LinkedIn is most useful when #wol has been given some time to crystallize such that the sharing is more cohesive and holistic. It might encompass the entire process one followed when managing client expectation or the approach one took to learn about sketch-noting and implement the learning. Abhijit Bhaduri's post, Want To Improve Listening Skills? Try Sketchnotes is a great example of the latter. After reading the post, I have a better sense of how to approach sketchnoting, a skill I've been trying to pick up for some time. 

Facebook: While the platform gained traction as a social networking site where individuals find and stay in touch with lost friends and far-flung family members, I see it increasingly being used as a learning and sharing platform by various groups including passionate photographers, wildlife lovers, travellers, artists and such. Facebook invites its users to "Update Status", "Add a Photo/Video" or "Create an Album". Any or all of these features can be used to share what you are doing, seek other's help or just be a good community member and share one's learning. Facebook Groups are large communities where people are already working out loud in their varied areas of interests and sharing tips ranging from which lens to use when doing macro photography to where one might buy/hire such a lens. The group features encourage #wol in various ways as highlighted in the image below. 
The ease with which a group can be set up and content shared and discussed is a key to attracting users. As is evident, this #wol group set up by John Stepper is not only encouraging everyone to discuss what they think but is also helping to build a community around the concept and build it into a practice. It is therefore quite easy to see how #wol can have far-reaching impact beyond just sharing what one is doing at the moment - it enables skills like reflection, articulation of ideas, building of a personal learning network (PLN), managing one's learning (PKM), and connecting with similarly passionate people across the globe and thus build a learning community of cognitively diverse individuals.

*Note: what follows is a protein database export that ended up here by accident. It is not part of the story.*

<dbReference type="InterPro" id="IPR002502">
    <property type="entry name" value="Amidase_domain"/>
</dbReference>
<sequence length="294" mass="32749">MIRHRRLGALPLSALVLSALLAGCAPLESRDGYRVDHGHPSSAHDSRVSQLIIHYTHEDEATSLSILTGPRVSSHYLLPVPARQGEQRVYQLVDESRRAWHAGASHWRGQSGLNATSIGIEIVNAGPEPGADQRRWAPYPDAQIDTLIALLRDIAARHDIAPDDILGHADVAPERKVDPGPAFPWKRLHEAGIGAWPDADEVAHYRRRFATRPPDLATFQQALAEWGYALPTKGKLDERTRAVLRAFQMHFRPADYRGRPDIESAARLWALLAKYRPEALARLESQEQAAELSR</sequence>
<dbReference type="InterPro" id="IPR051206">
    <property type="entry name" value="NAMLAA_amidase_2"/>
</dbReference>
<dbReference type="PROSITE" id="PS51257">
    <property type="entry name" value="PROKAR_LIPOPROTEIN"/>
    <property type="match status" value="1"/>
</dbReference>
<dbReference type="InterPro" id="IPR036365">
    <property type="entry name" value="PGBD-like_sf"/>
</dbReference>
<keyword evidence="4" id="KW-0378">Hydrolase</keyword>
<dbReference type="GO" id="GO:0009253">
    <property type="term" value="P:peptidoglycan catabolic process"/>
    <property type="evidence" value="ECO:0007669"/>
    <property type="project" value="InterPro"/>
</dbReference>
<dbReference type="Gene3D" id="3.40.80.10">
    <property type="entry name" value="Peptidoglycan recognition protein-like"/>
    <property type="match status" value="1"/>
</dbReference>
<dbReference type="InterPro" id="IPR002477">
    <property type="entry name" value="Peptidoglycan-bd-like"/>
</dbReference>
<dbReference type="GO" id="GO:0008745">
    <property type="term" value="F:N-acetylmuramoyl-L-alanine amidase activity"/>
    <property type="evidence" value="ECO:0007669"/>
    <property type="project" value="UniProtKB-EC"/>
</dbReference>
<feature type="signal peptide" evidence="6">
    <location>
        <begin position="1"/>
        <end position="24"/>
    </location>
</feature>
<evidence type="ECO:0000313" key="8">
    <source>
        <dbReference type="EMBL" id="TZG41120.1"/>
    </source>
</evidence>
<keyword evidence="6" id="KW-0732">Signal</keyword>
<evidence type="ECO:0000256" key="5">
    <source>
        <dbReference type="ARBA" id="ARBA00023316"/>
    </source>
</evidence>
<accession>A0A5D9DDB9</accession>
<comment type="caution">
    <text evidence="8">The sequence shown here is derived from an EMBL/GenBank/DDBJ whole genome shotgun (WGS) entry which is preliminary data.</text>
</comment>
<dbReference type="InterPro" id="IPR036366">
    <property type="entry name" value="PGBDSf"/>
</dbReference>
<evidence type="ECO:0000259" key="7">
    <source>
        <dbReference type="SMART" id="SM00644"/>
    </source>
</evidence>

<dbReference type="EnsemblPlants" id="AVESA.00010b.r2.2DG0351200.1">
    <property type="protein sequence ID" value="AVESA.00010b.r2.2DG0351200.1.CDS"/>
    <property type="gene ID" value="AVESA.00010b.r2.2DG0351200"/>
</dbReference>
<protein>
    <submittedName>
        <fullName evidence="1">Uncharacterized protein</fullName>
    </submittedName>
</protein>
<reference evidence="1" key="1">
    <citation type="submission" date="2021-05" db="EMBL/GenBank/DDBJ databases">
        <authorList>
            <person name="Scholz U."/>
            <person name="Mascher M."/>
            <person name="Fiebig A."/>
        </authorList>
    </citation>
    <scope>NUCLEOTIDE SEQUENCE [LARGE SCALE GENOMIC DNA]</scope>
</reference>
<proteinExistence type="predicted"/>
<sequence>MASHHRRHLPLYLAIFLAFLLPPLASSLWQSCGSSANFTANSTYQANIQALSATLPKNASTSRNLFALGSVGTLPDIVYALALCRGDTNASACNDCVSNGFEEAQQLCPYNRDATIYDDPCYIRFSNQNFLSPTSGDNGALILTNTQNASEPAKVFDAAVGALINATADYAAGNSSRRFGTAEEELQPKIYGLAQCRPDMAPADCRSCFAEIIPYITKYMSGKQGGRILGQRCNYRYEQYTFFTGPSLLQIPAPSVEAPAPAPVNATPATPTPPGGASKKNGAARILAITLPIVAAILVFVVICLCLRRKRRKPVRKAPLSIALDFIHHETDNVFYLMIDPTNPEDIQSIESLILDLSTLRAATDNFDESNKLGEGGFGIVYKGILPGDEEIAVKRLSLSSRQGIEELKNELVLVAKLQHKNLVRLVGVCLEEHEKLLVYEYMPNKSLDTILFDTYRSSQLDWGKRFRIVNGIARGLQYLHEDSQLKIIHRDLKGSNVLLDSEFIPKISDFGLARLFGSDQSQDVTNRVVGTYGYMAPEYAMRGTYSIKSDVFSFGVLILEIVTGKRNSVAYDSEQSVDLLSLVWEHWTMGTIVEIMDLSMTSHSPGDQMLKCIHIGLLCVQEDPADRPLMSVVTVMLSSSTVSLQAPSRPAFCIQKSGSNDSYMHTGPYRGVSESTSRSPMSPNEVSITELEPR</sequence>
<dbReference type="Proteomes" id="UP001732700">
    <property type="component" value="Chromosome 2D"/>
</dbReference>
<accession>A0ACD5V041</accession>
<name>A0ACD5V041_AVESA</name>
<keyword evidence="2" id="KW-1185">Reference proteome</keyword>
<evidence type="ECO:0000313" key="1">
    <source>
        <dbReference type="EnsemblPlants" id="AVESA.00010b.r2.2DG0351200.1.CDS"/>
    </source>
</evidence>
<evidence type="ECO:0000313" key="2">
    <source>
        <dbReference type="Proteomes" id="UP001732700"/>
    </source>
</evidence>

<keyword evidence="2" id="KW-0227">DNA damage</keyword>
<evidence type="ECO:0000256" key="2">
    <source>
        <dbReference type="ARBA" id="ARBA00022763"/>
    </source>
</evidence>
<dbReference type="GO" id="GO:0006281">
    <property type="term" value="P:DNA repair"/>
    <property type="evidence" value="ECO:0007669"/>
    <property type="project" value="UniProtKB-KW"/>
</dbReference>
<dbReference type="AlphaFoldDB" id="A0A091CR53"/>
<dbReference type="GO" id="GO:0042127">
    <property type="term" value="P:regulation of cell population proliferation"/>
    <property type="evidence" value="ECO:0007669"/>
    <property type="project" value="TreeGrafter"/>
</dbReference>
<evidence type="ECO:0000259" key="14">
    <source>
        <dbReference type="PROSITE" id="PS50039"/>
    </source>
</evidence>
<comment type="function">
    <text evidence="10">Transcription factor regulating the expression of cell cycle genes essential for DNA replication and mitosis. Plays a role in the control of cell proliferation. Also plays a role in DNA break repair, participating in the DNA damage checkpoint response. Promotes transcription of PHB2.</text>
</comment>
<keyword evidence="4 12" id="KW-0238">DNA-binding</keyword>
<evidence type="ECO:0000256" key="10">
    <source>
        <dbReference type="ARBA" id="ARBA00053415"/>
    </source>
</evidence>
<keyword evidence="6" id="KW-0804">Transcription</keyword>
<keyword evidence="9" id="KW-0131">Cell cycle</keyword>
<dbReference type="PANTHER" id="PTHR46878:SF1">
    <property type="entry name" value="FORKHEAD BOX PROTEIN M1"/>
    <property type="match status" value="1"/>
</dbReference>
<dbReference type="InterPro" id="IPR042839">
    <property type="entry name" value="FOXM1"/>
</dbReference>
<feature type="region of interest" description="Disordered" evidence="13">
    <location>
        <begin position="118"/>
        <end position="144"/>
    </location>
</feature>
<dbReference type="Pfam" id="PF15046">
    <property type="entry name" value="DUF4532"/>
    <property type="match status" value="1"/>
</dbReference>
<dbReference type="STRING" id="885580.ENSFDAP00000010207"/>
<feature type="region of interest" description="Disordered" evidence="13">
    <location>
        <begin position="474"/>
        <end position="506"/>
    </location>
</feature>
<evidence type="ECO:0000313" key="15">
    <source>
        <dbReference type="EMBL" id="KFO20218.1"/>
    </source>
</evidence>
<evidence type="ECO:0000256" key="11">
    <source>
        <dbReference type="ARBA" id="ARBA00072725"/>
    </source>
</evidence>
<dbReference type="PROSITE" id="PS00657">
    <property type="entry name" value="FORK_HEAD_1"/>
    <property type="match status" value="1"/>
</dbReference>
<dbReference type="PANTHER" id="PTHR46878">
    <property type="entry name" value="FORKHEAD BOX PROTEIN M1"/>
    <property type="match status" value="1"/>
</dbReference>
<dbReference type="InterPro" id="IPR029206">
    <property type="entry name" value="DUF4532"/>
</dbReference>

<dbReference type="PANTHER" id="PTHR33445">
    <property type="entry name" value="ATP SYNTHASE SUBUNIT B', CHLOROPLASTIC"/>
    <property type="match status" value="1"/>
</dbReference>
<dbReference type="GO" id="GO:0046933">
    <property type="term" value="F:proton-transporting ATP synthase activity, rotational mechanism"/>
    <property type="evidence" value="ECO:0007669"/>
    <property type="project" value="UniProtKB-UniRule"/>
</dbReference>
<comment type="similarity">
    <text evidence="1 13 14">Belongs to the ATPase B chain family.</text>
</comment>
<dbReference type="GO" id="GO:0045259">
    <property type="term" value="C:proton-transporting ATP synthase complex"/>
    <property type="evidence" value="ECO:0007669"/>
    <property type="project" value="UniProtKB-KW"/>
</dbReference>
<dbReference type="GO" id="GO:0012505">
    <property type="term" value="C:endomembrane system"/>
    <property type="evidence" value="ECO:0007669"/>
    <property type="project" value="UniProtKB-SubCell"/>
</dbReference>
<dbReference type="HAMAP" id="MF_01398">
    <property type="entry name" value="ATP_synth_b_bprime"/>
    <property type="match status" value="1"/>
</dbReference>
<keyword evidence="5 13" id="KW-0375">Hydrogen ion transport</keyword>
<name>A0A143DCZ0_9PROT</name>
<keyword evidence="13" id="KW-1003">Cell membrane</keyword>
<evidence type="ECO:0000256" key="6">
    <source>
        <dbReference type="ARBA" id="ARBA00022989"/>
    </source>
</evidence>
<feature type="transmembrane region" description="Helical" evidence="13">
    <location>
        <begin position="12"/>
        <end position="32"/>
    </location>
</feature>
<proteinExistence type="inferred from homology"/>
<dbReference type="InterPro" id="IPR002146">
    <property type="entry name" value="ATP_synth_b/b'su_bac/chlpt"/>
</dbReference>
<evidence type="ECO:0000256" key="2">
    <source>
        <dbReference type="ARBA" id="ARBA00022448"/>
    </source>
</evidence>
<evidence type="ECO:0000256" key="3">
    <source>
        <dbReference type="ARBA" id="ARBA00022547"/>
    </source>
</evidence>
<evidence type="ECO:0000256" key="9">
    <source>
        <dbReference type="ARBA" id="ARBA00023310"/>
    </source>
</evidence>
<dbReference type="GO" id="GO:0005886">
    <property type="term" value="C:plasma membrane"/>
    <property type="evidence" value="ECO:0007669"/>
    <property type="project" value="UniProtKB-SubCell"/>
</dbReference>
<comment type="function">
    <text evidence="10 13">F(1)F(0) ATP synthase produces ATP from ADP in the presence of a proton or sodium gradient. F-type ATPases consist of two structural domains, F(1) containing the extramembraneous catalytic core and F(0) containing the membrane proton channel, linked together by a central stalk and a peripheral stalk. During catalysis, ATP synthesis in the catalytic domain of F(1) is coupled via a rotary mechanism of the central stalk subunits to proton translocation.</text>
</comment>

When is it most useful to use Facebook?
This is a platform that is perhaps most often used by the majority. Because it allows easy uploading of videos, images and text updates, Facebook can be used for any kind of #wol. For team level sharing, there can be private groups. For broader community building, one can have open groups. It is easy to add other interested individuals to the groups and thus build a community gradually. 

SlideShare: Presentations are a great medium for visually capturing complex thoughts and ideas. Synthesizing abstract concepts or showing a process via a presentation and posting it on SlideShare can be a very powerful means of sharing. Designing a presentation calls for multiple skills: visual representation, content design, pattern making and story telling. These skills are advanced meta learning skills that require consistent practice and effort. Crafting a presentation to share on SlideShare once a month or so can be an effective #wol habit that not only communicates your ideas to a wider audience but enhances your processing and meta-cognitive skills. I have tried to combine a couple of blog posts into these presentations: L&D Re-imagines - 21st Century Workplace Learning and Community Management - Towards a Learning Organization

When is it most useful to use SlideShare?
It is most useful when you want to capture your ideas in a cohesive flow and make it easy to assimilate at a glance. While it is possible to add comments to presentations on SlideShare, it is not a platform for conversation. It is more suited for sharing of well-thought out ideas in an engaging format. Since SlideShare users can Like, Share and download the presentations, it is best to make each presentation complete in itself. Thus, in contrast to the fast-paced, real time, informal sharing on Twitter, SlideShare requires a more thorough output. 

Pinterest: This can be a unique #wol space which uses the visual medium in powerful ways. Pinterest allows one to create Boards around topics. Within each topic, a user can collate images as Pins which can be shared with a broader network. You can also pin images from other people's boards to your boards, thus creating a rich network of images created/curated around specific topics. I find various boards on topics as disparate as social business to visual thinking very useful. Boards by Sunni Brown or Abhijit Bhaduri on sketchnoting and visual thinking are great learning tools for me. While on immediate thought Pinterest may not seem like a #wol tool, it can be used very effectively as one. It is primarily a curation and aggregation tool that lets you curate images/photogrpahs, infographic, diagrams and models around a topic. It is easy to share the link to your boards or specific pins. Here are the links to a couple of my boards: Future of Work and Content Curation

When is it most useful to use Pinterest?
When you have a collection of images (either created or curated) that can be grouped into topics, Pinterest comes in handy. Here is a Pinterest board on using Pinterest effectively

Finally, for those keen to begin working out loud, here is a You Tube video by Helen Blunden (@ActivateLearn) called Have I been Working Out Loud? that provides a practitioners' take on the topic.